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April 7, 1932     Times
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April 7, 1932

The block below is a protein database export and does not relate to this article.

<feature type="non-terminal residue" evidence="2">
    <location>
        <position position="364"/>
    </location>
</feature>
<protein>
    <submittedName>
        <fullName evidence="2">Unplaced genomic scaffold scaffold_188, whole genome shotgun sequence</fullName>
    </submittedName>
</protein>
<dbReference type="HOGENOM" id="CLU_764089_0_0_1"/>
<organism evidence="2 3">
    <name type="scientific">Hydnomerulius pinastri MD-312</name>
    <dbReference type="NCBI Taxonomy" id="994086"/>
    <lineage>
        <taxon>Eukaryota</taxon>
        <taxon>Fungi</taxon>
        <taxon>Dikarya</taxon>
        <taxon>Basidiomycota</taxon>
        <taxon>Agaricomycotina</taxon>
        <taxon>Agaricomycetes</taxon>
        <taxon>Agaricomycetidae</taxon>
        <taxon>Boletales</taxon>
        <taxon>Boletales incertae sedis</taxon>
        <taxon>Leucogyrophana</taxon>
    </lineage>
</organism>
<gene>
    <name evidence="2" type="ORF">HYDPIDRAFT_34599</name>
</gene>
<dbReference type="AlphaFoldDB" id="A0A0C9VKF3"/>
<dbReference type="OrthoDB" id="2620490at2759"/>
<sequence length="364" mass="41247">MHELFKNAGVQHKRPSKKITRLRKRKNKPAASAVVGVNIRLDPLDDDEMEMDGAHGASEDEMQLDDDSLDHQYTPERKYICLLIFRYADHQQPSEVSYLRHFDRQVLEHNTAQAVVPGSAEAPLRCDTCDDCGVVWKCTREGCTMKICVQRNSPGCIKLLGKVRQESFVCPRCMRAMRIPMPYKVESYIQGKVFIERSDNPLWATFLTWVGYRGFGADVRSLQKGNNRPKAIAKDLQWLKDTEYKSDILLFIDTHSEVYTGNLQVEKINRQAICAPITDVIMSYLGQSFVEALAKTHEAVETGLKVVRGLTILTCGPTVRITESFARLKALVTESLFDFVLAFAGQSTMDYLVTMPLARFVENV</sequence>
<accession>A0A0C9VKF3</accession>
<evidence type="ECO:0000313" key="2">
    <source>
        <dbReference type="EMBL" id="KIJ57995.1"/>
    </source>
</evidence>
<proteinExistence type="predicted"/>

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THURSDAY APRIL 7, 1932 - ]&apos;lie MT. t LI.AS T, 3, E"., 3!T. .... :' " ' ";*-" !! "'' RADFORD MOB4.EY A.UNG'ro Ju 7--The effort to "Balan budget"--that is, t, increase nation's income Sand cut down until they are ap- equalhas result4 in strange propals and in what to be a serious plit in both groups in Congress. One point on which everybody is is that the budget must be How to do it is the point which dloagveements government must raise by taxes. But how ? The sahm seemed to be all agreed upon a buuch of Democrats nnounc- that they wouldn't play if the tax were kept in the reven and a lot of Republicans follow- This being Presidential sar, whoop popularity is to to the tet next November pr- some kind of taxes which the man can't see. The sales is too obvioms. They'd like to some way to take money from rich and nothing from the poor. are some men in Congress Who believe tha cn be done, th is some kind of taxation which not paid by the ultimate consumer. are more men in Congress who believe anything of the who pretend to believe it beeme it will "make vote" So we may have the sale tax, may have image taxm so people with incomes above $10 a ym that it will remind them war tram, or we real lmv, be sure o--t llersl te.xm will be on the Isw bouks whm we lmve evor 5nd   paying off the Rati)nal debt. The eagerness with which recent Govern- ment note and bond issues have been taken up by investors seems to prove that the public is willing to lend its funds to Uncle Sam, even if unwil- ling  invest at this time in much of anything else. Now that Mr. Mel- lon has gone to be an Ambassador, people are saying that he was too much a banker and not enough of a statesman. Bhnkers believe in paying debts. Statesmn believe in never ply- ing them, but in funding them and paying interest on them. We have been paying off our Liberty loan& without getting back from Europe the proceeds of those loans which we lent broad. It would not be surpris- ing if plan to stop taking  these bonds, but merely to continue inter- eat payments, would be sericeaMy broached. That would cut down o annam Governrnlmt materially. The Prohibition question will not down but become more intense M the time for the national conventions approaches. Senator Bingham of Connecticut has introdaced a bill to permit the manufacture of beer of 4 per cent alc@holic content and its sale in bottles, not to be drunk on the premises. The Senate sub-committ / which it was referred favors the bill. It is contended that it will bring in a large revenue, by a heavy tax on each bottle of beer; that it set a lot of men to work operating breweries, sad that it will vro.Ade a market for large quantities of barley and hpe. Nobody contends that legal beer will estislY 'he demands of drinkers who want what Hoover calls "hard liquor." And If beer, why not wine ? It is too aoo T ame applisa to the the Bingham bill, except that it will pricMng well to allow for tim es- satace. make a k,t of talk and stir up new che of steam, and bake in a quick hopes tn the breasts of the Wed.s: ven. Serve ith milk. The effor to "smoke out" Presi- dent ttoover and get him bo declare himself for or against the resubmis- sion of the Eighteenth Amendment to the states is participated in by both sides. The Wets contend that he must now recognize that what he referred to in 1928 as "an exper- iment, noble in l>Urtm" has failed, that Prohibition cnnot be enforced by the Federal government and that it ought to be left to states, as be- fre. The Dr Ny  he, a a per- sonal Dry, ought nat to countenance any change in the Prohibition law, whatever he thinks bout it as a practical n  enfomement. There is s arowt belief that the Ropublicaa Wets in the national convention will bo alNLo to force a resubnission plank into the party platform, in which ease the Demo- cratic convention will be compelled to do the same thing, and that would have the e@eet of removinq Prohibi- tion from the national election Wets and Drys would  up again as i Republicans and Demoerate, wh ia regarded here as desirable. What Mr. Hoover's penomd stand might i be on a resubmJao plank nobody now prtmtd to lmew. HINT8 FOR THE HOME l" Redo frem Sketch Apple Tar*.--Peel and ooro a half dozen tart alIree and pla in a casserole in a slow oven, neither water or sug2r. Whu t- der mix in Sultan raisins, allawta$ a quarter of a pound to mch of ppl  with sugar ud even to gue what will happen to grated 1; ov with a to erm ................ ML Pulaski Theatre, Scotch Tea Cakes---Two cups oat- meal one cur sugar, two thirds tea- !poon salt, two eggs, one teasp<on melted butter, few drops vanilla. Beat eggs until ve, light, and add ugar, gradually. Add other ingredi- ents and beat. Drop from spoon on well-greased pan; pread in fiat cakes. Bake in very moderate oven twelve minutes. Let cool in pan be- fore removing. Frozen Pm Pudding Frozen plum pudding is a delicacy and i easy to prepare in an icetess refrigerator. Makea custard of the beaten yolks sugar, and a cup of cream, flavoring with grated Mmon,.ltmL CooI, add a cup ot eammsl smi s mp t ebopp almonds, ndied orem@lel, candied pinkie, cherri ad raisins mix- ed. Add a cup of  beaten stiff with the white of an egg. Freeze and save with oru or lemon III a, , I Friday and Saturday April 8 - 9 THE Parr of Eyes.. e,dmm.,m,m " -"'" -LAST .,uc----" tsllbemde,]m It Isl $2X,00 a er will be ro&m0 Per sent retetiem f them ,..o,,oo. or - A WHIRLWIND PIOTUR   wm  U. s Met dem sum tms _____ low lay foe tl aol " u. - SCREAMING Wmtttm u  mmt   psdd  the C,o A Se,l mmq e ta m o,,t (kmm't borrow  to lay q R deficits m! qt for CA moroN MATO S00dow and Newsreel Admission Ilk and 25 Sunday and Monday April 10- 11 The thrills of a li/- time ack(d into ov. zornnoel A dillrent picture! Two great Stars in a dcath-dcfyLng ro- mance! A talc of love and courage A artan Davies Production with C. Aubrey Smltn ANY BABY , ,=u-- l I "--- cmm -ta  tmt Good tm tim am. leepT reyerBn t or cries aml can't L.- -..joa soothe md quiet him. v'Vmes xt s a toch of coic. Somo- 00000000,pat,ou --. withoutat s h,mld always be eheclmd .... - t','. Just keep Castoria handy L.'Tg Prgmpt,y; ilit doma t you ahoeld M. G. M. Charley Chase Comedy, "Hasty Marriage" Also sportlight, "Whippet Racing." Admission 10c & 30c I II PAGE THREE i i I I I I ill d J iii I illl and the milk. Mix all thoroughly to- gether and turn into little gTcasod moulds. Steam f r an hour and & half. Serve with sweet sauce. m 3uy Your SYRUP PEKIN At dENS REXALL DRUG ST)RR Steamed Chocolate Pudding Two ounces each of suet, flour, su- =:.r, and breerumbs' two teaspoon- '.: of bakin p,wder, one tames- fl of chocolate pr, wder or cocoa, a littIe vanilla essence, thr-quarters ,i  a cup of milk, ;weet sauce. Mix the suet, flour, sugar and breadcrumbs together and then add the baking powder. Mix well and add the chocolate, vanilla essence Vote of Men and Women appreciated VOTE FOR EDW. W. McGOUGH Democrat Car.dichite for Circuit Clerk Of Logan County Primary Election Apr. 1 '8 II I II I I Ill I I |Ill II I III II I I iflllll Government Must SPEND LESS flon. Fran! O. Lowden declares: CuRer ffl know of no man in the State who, in my opinion, - is better equipped in every way to serve the State in the high office of G0veruor than OmerN. Custer.) Omer N. Cuter of Galurg. can- dklate for the Republican nomination for Governor st the primaries April 12, ys: of ruthe. economy and immre efficiency. Government must spelily learn the same lesson if items to mspe hopeless bankruptcy." "The people of Illinoi, from Galena to Cairo, are demanding these three hinp: "DrastAc reduction in the cost of all government. "Consolidation, reorganization or abolition of overlapping or unnecessary governmental functions. weeping tax reform for the relief of overburdened real property. "The farmer, the buness-man and Um mnufacturer, in order to survive, have been compelled to adopt a policy Mr. Custer is highly qualified for the important position of Governor. He is a newspaper publisher, a banker, the head of several industrial enterprises, and the owner and oper- ator of farm lands. As county treas- urer of Km)x County in 1906, he wM the first official in the State to return interest on public funds. Ks State treasurer for two terms, he was honest and efficient in the administra- tion of the duties of the office. Never in the history of Illinois hu there been so great a need for bus/- ness brains in execUve pms in the government. ll I ""l Illl I I "l "l I I I "l II , - [ Alr.b--WTAXSprifield. 6:1.%6:30 Apr. 9--WTAXSpri,gfield 6:1S-6:0 I I Ap,.S-WmO Chi00,so -- Apr. 9--WleO LU!cao -- 714Mf-8:00 i | Apr.--WCFL Chicago -- 8:1)0-8:15 Apr. -WLS e,o.. 8.4S.9:00 i ! Alr. "/--WHBF Rock lslaud 7:00-7:15 Apr. IO--WIBO eago - - 2:.00-2:1S [ [ AI- 7"LWENR Chicago . . 7:)-7:45 Apr. 10--WBBMChm - - 2.t.|:4 I i Almr. 8.--WJJD Chicqlo --12:41:( Apr. l O---EJJ  Ch!eallo-" e S:SI:  i ! Ap.ft--WElqR .. 6:00-6:15 Apr. IIW4JU t.azcago -- t,;: " : ! ! A4pr 8--WBBMChiea .. 8:154:$0 Apr. IIWI Chieago-- 2:00-2:15 i A:$t--WJJD ChW "- 12:45-1:00 Ape. ll--WCFL Chicago-- 6:45 Ap.9--WENRChi -- 6:00-6:15 A4.ll--KYW  .. 7:15-:30 Apr.--KMOX St.  $:15-6:30 Omer N Custe R@ublican Candidate for Goverr00r ___ill III I w II II ..... I II Do Not F, to 00ote .. Primaries April 12th